My vote is bigger than your vote

It’s not uncommon to hear complaints about the Electoral College every four years. It’s an anachronistic system to be sure, one designed for a time when average citizens had no direct say in who became president.

But now, for better or worse, we each have the chance to cast a ballot for our presidential candidate of choice. But due to the vestiges of this old Electoral College system, individual votes from state to state have wildly varying degrees of importance.

Here are some graphs from Andrew Gelman at Columbia University that illustrate that point:



As you can see from the data, if you live in New Mexico, Virginia, New Hampshire or Colorado, your vote is far more valuable than the rest of ours. If you live in California, Texas or New York, you’re practically worthless.

The solution to this problem is simple and clear. Institute a national popular vote for presidential elections. Unfortunately, small states would lose their disproportianate influence on national politics – influence that leads to idiotic policy like corn subsidies – if such a system were put in place, and that’s why I’d guess the problem hasn’t been fixed yet. And that’s why it’ll probably take a another election like Bush v. Gore in 2000 to finally spur this country to kill the Electoral College.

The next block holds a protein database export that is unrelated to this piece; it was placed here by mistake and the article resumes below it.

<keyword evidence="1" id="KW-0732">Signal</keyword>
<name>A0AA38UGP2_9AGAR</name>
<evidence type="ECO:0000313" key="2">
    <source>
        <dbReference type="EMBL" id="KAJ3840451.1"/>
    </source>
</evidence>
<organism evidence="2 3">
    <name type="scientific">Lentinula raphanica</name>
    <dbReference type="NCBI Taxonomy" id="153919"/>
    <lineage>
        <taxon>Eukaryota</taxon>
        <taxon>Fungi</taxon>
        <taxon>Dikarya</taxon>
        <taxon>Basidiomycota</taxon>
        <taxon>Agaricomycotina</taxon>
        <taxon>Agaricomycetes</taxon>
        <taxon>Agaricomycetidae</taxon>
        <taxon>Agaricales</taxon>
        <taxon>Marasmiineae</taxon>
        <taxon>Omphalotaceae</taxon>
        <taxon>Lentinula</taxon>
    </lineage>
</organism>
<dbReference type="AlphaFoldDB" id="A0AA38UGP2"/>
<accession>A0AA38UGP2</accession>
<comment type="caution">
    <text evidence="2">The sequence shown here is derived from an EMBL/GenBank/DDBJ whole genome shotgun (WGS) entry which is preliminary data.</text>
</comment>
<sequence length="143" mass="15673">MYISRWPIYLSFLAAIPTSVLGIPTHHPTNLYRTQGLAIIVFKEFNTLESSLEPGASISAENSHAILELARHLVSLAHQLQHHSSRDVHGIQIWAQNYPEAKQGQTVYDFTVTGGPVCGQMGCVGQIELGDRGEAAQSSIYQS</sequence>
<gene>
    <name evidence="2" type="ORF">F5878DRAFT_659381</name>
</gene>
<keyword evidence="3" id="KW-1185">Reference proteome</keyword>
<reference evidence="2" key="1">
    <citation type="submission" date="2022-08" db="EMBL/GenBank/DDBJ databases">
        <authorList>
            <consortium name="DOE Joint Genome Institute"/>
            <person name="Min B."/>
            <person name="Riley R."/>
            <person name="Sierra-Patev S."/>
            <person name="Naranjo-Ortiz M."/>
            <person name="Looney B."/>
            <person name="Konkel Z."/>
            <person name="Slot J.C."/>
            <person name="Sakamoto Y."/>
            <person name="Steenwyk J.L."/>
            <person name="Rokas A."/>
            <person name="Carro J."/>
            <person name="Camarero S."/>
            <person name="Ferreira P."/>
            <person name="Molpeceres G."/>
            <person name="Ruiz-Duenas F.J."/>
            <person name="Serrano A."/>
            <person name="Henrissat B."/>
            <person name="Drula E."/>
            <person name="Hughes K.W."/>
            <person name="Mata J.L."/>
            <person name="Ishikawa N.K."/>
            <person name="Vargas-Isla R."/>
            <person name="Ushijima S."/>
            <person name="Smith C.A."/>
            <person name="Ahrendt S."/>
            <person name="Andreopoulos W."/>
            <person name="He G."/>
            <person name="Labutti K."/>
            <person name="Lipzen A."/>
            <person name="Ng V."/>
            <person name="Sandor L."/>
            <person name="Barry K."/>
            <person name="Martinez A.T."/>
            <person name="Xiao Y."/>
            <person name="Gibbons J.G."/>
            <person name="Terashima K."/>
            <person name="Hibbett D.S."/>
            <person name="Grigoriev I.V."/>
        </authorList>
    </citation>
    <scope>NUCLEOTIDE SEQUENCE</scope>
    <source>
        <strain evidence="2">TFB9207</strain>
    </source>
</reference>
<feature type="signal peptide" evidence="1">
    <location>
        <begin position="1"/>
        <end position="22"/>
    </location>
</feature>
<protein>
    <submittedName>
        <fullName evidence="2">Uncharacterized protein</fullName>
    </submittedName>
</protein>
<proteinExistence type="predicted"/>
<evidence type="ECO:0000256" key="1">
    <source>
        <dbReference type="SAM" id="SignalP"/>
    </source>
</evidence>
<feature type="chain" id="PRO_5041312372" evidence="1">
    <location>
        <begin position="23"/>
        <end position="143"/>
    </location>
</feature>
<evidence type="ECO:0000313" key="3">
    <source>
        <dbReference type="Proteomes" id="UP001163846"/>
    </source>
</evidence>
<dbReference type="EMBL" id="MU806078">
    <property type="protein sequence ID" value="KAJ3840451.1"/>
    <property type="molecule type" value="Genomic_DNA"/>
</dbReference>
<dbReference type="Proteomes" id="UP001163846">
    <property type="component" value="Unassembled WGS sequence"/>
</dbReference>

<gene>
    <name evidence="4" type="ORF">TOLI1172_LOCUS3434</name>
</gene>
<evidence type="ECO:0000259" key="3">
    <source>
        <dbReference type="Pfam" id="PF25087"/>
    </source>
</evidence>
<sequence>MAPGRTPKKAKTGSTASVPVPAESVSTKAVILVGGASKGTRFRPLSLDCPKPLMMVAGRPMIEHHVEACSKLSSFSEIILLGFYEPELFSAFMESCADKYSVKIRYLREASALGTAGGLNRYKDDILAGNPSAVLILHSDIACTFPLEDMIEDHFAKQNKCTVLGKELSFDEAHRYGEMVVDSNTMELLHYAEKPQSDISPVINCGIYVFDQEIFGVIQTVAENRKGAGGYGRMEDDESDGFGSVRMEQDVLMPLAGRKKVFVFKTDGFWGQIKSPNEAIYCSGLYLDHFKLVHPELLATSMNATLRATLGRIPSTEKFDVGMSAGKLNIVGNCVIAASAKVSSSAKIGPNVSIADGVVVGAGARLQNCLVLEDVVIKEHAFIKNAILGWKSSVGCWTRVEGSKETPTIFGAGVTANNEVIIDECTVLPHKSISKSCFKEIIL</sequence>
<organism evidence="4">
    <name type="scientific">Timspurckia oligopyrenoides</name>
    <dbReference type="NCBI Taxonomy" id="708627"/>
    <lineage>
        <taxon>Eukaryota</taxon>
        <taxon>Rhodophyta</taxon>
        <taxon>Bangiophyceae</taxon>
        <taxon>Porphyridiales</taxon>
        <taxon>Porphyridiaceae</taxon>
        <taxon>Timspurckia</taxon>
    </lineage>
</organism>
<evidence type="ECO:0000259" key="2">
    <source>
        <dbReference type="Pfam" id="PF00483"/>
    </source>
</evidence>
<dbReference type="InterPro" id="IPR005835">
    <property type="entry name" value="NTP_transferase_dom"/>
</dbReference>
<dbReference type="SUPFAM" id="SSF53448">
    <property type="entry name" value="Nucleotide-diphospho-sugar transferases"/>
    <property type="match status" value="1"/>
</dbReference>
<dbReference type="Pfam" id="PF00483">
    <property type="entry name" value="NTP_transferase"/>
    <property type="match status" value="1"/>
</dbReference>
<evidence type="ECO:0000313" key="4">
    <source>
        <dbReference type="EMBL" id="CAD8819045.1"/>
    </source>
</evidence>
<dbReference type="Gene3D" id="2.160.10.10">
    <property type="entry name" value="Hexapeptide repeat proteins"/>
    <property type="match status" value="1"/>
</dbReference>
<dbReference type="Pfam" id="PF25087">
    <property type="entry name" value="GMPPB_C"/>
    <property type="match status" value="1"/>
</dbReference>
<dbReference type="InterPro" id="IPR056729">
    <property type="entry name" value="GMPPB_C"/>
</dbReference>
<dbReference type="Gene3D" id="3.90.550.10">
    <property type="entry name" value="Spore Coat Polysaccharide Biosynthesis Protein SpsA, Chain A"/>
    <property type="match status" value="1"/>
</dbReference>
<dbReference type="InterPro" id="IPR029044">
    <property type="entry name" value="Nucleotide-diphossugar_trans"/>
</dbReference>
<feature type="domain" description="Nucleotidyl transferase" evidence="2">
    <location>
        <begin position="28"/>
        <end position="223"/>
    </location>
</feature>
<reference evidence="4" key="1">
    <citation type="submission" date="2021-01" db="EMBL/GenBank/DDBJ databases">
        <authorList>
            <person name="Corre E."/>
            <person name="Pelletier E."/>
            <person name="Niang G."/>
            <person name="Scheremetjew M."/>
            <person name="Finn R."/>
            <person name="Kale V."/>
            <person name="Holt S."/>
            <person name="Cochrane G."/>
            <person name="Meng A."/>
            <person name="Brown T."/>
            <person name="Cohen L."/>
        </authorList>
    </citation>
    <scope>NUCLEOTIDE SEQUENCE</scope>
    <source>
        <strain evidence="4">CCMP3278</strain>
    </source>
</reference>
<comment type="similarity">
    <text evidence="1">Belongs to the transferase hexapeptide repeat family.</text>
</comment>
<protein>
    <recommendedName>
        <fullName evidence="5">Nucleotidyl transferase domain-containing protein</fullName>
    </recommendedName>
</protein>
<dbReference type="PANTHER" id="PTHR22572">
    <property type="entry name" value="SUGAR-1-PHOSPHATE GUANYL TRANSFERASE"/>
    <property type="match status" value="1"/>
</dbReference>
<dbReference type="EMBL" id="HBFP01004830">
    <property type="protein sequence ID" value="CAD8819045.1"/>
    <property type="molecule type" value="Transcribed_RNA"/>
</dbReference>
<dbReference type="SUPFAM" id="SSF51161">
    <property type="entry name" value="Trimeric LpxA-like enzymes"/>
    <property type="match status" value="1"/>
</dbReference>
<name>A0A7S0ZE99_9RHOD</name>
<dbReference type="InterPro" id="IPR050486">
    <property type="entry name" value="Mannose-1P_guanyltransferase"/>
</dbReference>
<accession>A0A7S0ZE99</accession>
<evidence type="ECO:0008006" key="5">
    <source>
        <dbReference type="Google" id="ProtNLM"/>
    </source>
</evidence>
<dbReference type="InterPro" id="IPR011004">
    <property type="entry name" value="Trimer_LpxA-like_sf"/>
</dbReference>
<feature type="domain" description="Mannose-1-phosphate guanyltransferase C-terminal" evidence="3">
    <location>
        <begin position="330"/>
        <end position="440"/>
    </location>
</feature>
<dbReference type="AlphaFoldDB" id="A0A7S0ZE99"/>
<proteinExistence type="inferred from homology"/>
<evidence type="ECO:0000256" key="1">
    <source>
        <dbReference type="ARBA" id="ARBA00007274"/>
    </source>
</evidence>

1. Ian

    I don’t know if it ever would change. I mean, Bush got to be President because of the electoral college and he would’ve lost had it been popular vote. Why would he want to change that?

  2. Chris

    That’s very true. I just think that if the popular vote winner ends up losing the election again, we could easily see a groundswell of anger that might frighten our politicians into action.